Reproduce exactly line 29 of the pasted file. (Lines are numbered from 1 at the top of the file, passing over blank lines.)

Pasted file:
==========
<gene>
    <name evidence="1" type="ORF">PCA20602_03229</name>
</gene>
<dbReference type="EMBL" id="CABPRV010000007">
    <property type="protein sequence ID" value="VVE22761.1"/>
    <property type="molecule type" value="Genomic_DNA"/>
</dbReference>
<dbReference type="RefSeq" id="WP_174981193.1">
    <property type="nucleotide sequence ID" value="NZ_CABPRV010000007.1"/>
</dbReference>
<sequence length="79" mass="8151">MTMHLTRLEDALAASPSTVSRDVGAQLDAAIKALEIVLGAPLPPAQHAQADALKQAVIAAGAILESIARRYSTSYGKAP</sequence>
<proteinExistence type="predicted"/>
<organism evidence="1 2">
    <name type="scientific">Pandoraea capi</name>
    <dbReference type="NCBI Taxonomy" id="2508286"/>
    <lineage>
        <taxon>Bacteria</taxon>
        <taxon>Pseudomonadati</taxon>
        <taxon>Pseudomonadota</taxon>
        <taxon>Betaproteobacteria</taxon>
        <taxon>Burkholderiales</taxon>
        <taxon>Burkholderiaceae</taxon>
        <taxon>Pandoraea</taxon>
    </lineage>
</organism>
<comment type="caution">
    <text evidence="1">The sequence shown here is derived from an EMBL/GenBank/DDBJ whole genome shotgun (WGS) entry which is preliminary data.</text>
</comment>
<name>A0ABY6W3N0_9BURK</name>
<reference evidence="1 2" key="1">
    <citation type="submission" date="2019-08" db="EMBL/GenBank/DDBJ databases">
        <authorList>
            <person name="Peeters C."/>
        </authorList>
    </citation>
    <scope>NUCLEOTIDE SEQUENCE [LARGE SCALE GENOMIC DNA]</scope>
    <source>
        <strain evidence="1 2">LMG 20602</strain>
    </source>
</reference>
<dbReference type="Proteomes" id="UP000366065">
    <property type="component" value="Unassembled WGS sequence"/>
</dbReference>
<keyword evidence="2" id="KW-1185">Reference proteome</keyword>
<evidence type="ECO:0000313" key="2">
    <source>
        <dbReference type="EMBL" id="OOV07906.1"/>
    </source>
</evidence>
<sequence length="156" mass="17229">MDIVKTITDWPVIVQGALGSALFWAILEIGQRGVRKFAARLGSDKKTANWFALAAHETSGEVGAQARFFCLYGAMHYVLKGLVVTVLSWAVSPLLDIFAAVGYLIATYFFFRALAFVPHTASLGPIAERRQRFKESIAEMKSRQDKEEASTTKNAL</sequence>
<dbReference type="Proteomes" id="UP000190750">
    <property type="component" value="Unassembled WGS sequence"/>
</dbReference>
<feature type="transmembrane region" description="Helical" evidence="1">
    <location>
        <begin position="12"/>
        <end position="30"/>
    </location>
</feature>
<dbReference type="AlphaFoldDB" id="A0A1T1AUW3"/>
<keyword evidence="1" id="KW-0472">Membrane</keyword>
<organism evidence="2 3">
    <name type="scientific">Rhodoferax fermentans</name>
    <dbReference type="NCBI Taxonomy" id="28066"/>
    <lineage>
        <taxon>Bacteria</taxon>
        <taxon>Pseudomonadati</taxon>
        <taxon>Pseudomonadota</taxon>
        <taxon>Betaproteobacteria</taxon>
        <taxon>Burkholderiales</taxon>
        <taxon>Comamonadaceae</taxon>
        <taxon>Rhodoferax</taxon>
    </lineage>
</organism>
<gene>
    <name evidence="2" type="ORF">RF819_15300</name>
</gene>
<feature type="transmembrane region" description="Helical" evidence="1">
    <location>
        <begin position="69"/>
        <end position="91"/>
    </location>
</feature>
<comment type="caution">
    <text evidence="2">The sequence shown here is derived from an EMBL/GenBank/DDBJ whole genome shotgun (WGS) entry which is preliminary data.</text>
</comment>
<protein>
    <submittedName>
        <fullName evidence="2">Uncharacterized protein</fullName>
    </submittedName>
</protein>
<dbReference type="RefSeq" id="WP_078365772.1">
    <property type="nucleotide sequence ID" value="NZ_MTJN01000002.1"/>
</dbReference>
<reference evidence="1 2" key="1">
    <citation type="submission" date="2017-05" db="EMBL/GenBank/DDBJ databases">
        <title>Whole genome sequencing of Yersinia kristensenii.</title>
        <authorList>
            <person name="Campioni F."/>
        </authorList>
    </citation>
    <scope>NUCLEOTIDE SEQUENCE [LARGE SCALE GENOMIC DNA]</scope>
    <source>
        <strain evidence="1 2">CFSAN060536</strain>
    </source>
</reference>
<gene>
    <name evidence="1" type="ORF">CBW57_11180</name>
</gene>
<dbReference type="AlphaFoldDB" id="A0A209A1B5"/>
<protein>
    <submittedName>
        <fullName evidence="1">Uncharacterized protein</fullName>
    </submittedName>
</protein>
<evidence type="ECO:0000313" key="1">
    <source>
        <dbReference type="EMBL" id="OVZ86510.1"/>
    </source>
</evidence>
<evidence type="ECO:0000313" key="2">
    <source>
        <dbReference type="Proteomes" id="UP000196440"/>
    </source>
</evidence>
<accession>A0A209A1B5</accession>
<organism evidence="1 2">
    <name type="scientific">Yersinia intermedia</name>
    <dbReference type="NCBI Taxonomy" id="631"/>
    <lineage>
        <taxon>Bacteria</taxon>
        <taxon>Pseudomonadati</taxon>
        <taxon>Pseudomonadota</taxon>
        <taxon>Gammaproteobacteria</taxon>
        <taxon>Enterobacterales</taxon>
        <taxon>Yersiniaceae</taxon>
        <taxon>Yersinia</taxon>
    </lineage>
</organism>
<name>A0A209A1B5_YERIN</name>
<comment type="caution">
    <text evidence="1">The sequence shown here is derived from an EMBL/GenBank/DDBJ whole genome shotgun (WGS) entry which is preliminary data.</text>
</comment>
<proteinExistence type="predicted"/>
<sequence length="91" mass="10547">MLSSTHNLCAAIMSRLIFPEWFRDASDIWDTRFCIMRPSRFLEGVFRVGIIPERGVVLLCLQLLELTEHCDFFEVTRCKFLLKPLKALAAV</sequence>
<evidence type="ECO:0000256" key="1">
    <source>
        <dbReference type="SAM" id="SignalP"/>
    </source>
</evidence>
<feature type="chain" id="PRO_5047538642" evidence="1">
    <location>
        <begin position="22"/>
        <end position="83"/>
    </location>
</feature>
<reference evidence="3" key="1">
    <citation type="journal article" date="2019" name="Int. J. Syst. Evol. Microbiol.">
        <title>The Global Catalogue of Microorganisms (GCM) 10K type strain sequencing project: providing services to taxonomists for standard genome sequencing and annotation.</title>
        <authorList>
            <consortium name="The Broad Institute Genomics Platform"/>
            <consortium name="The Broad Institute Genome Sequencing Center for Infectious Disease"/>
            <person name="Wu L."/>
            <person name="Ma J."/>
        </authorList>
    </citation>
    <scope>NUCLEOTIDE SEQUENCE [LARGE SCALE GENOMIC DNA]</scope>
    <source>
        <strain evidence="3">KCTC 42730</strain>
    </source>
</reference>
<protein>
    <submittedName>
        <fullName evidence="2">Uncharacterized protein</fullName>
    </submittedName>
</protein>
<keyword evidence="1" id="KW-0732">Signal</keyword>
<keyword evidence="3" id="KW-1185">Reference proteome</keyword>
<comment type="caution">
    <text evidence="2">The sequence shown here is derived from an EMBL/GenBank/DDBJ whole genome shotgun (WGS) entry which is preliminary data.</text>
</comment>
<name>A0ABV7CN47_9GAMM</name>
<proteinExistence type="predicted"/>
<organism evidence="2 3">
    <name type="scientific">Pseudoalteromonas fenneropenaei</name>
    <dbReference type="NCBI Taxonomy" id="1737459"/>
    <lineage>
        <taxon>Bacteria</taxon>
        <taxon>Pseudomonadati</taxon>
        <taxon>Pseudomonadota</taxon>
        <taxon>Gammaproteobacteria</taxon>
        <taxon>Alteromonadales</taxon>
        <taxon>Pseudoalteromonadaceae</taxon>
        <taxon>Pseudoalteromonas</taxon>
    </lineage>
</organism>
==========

<name>A0ABY6W3N0_9BURK</name>